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Film star ('Portnoy's Complaint') and director ('My Favorite Year') Richard Benjamin: No complaints

BY STEVE ROTHAUS, srothaus@MiamiHerald.com

Broadway and TV actor Richard Benjamin became an instant movie star opposite Ali MacGraw in the 1969 film based on author Philip Roth’s Goodbye, Columbus.

“My big break. There’s a lot of luck involved,” said Benjamin, who later starred in a second Roth adaptation, Portnoy’s Complaint (1972), and The Last of Sheila, a 1973 mystery co-written by Stephen Sondheim and Anthony Perkins. Both films are now available on DVD ($18 each) from Warner Archive.

Benjamin’s wife of 50 years, actress Paula Prentiss, first told him about Goodbye, Columbus, the Roth novella about a nouveau-riche Jewish family.

“Paula said 'There’s this book, you should read it. It’s Goodbye, Columbus,'” Benjamin said. He didn’t. Then when the movie part came up, he said to Prentiss, “Where’s that book?”

“I told you to read it,” said Prentiss, a co-star of the 1960 Fort Lauderdale spring break classic, Where The Boys Are. The couple married in 1961 and have lived about 40 years in Los Angeles. Each is 74 years old.

The Benjamins waited 13 years to have children, son Ross (now 38) and daughter Prentiss (34). Both are actors and look a lot like their parents.

“One time when [Ross] was little, we were in a drug store here. Some woman walked by and said, ‘Look, a Xerox,’” Benjamin says. “[Prentiss] looks like Paula, which is a good thing.”

In the early 1960s, Prentiss frequently co-starred with actor Jim Hutton (Timothy's dad), who died of cancer at age 45 in 1979. The reason MGM put them in four films together: their height. According to Benjamin, the statuesque Prentiss (5-foot 10) still had to stand on a box to be photographed with Hutton, who was 6-foot 5.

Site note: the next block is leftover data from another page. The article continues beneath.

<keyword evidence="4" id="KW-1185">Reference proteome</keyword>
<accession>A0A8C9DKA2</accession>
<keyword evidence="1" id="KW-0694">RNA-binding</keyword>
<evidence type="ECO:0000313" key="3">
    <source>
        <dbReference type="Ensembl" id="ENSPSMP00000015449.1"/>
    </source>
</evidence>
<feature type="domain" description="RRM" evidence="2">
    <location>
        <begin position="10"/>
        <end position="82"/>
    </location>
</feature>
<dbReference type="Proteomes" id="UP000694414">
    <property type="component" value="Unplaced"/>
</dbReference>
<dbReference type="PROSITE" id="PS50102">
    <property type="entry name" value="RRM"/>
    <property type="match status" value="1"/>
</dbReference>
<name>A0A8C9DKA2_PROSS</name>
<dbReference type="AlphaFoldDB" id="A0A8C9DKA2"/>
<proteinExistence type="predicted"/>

In 1967, CBS offered Prentiss a TV series called He & She. She suggested the network also hire her husband. “They didn’t know who I was,” says Benjamin, then starring on Broadway in Neil Simon’s comedy, The Star-Spangled Girl. After seeing Benjamin in the play, CBS agreed to co-star him in He & She. The sitcom lasted one season.

In 1973, the Benjamins spent four months in the South of France while Richard filmed The Last of Sheila, an all-star whodunit also featuring Dyan Cannon, James Coburn, Joan Hackett, James Mason, Ian McShane and Raquel Welch.

The following year, Ross was born and Prentiss became a full-time mother. Benjamin segued into directing. His first film: My Favorite Year with an Oscar-nominated performance by Peter O’Toole. Later, Benjamin directed The Money Pit starring Tom Hanks and Shelley Long; and Cher in Mermaids.

Prentiss didn’t mind walking away from her career. “She was never ambitious,” Benjamin says.

And he? “Ambitious. And wanting to do things and liking it a lot. Nothing is greater than being on a set and directing a movie — a movie you hope is good. And if not, and you got into it for the wrong reasons, it’s horrible.”

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